2. Supporting children in poverty through providing free school meals vouchers during the pandemic is essential for protecting their human rights

 

2.1.              Providing access to free school meals to children in poverty during the pandemic is essential for protecting their human rights as protected by the International Covenant on Civil and Political Rights and (ICCPR), the International Covenant on Economic, Social and Cultural Rights (ICESCR), and the UN Convention on the Rights of the Child (CRC). The UK is a party to all three of these conventions. Children’s rights include the right to the ‘enjoyment of the highest attainable standard of health’.[19] This right imposes a requirement on states to combat disease and malnutrition, including within the framework of primary health care, through, among other things, the application of readily available technology and through the provision of adequate nutritious foods and clean drinking-water’.[20]

 

2.2.              Children’s human rights are also protected under the European Convention on Human Rights (ECHR). This includes a rights to ‘respect for private and family life’ under Article 8 of the ECHR. We note that in relation to this right, Lord Wilson, a UK Supreme Court judge made the following statement last year:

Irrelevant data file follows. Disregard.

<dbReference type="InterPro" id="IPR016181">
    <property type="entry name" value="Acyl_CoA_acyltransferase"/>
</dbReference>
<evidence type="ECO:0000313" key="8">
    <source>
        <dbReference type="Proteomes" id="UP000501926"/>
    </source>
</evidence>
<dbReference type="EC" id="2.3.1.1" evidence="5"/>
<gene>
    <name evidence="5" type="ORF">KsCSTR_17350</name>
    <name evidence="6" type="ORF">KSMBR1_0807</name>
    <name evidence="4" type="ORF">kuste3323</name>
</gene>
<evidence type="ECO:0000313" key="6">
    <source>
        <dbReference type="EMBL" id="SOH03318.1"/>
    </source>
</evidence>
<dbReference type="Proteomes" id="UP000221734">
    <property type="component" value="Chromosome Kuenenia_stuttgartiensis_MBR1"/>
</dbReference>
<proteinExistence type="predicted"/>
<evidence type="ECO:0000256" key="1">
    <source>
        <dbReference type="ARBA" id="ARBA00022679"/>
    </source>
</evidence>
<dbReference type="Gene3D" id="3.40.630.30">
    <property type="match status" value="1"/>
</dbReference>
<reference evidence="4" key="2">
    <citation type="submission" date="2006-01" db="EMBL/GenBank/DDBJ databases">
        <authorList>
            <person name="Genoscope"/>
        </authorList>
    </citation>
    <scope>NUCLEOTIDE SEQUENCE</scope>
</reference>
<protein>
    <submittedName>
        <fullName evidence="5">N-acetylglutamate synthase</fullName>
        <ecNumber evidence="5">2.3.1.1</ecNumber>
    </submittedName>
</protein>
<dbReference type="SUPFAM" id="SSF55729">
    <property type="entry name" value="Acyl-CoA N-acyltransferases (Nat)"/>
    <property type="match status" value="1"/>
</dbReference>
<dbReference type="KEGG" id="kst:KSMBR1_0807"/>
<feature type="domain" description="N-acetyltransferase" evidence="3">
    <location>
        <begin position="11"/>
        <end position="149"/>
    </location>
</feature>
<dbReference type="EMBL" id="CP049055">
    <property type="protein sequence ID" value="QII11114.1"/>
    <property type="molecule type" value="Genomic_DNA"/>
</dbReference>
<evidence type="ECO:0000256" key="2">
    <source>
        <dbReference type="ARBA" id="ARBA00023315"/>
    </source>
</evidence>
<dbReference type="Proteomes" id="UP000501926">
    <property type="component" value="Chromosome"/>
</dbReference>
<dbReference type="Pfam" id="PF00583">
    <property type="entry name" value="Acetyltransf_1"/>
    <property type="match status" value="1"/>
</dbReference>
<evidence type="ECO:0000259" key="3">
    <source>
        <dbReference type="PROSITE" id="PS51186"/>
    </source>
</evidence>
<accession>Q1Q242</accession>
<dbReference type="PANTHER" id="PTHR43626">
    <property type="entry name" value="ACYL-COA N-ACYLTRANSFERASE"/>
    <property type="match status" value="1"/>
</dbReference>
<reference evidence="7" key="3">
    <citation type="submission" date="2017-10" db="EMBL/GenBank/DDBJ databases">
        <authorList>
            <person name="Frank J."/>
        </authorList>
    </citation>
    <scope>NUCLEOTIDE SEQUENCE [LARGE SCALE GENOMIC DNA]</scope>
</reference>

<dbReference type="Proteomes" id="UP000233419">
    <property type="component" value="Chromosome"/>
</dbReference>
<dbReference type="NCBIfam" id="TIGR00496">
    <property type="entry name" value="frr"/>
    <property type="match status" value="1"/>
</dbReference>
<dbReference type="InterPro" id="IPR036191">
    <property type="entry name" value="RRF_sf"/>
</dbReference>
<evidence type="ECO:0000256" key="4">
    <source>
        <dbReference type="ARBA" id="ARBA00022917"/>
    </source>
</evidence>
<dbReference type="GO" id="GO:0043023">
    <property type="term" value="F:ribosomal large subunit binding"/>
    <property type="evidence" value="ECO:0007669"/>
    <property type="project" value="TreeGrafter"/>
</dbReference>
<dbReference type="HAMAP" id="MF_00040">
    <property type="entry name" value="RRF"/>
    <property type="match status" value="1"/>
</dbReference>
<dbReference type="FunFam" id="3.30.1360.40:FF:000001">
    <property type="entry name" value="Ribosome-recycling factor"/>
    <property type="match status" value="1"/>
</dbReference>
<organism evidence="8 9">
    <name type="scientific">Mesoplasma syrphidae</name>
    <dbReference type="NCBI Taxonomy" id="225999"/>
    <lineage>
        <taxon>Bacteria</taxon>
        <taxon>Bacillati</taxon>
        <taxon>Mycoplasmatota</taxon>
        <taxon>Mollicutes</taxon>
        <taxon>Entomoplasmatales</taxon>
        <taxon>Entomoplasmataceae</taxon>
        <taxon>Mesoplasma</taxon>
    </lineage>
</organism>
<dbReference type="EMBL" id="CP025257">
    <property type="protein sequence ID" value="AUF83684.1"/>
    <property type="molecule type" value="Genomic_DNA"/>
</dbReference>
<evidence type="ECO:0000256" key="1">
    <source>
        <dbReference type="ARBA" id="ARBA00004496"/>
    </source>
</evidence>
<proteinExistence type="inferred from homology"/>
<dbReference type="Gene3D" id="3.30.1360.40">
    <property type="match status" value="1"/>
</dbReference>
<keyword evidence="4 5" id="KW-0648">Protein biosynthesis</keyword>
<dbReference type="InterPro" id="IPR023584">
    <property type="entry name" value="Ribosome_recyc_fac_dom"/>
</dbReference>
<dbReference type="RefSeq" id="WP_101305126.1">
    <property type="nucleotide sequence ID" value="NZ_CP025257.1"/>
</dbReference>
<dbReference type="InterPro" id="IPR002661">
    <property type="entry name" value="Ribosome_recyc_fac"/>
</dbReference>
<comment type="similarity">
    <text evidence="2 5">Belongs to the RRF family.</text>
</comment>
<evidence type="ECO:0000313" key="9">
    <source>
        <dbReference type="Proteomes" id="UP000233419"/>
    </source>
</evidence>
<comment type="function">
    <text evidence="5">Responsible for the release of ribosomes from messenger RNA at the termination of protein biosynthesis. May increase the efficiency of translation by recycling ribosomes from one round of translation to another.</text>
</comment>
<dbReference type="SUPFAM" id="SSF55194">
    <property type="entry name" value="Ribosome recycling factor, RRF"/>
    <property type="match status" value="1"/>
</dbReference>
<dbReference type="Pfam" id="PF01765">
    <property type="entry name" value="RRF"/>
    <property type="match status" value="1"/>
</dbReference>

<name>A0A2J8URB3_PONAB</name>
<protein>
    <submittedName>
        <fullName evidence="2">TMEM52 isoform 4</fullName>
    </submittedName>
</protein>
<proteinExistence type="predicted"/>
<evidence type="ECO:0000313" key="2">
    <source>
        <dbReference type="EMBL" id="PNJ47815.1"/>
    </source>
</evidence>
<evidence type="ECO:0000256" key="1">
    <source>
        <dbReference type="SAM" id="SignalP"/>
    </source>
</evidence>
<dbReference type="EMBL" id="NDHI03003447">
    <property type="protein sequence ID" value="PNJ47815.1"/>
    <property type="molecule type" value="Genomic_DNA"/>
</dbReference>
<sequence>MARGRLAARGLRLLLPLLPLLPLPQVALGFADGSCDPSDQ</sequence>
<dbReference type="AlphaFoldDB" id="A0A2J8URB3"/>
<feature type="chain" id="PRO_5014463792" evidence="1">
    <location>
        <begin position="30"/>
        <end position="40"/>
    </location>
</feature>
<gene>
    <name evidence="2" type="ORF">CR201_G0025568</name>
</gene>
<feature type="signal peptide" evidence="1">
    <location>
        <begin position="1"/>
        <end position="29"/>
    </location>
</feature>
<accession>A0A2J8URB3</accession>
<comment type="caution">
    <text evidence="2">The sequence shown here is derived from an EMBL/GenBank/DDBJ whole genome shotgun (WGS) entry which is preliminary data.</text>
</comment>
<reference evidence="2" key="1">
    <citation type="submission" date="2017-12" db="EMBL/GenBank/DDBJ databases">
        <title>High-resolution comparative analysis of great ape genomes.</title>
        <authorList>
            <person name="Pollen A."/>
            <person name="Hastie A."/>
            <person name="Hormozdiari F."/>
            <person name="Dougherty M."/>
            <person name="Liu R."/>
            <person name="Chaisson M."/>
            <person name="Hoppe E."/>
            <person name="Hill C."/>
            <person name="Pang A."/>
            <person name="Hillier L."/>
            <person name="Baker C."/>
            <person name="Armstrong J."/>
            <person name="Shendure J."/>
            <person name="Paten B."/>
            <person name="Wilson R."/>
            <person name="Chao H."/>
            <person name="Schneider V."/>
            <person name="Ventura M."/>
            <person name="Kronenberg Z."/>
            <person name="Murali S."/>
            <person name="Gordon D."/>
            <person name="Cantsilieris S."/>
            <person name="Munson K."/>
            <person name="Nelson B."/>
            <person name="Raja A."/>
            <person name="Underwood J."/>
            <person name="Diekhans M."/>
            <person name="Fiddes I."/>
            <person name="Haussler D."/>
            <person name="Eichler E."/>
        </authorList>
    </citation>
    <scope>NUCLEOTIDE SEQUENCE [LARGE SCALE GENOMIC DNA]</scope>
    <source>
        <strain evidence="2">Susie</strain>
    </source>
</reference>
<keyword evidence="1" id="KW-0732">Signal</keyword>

it cannot seriously be disputed that the values underlying the right of … respect for … family life include those of a home life underpinned by a degree of stability, practical as well as emotional, and thus by financial resources adequate to meet basic needs, in particular for accommodation, warmth, food and clothing’[21]

 

This statement reflects the view that the protection of children’s ECHR rights—and by extension of rights under the Human Rights Act 1998—requires the state to provide them with access to food, where their family or carers are not equipped with the adequate financial resources to meet their basic needs.[22]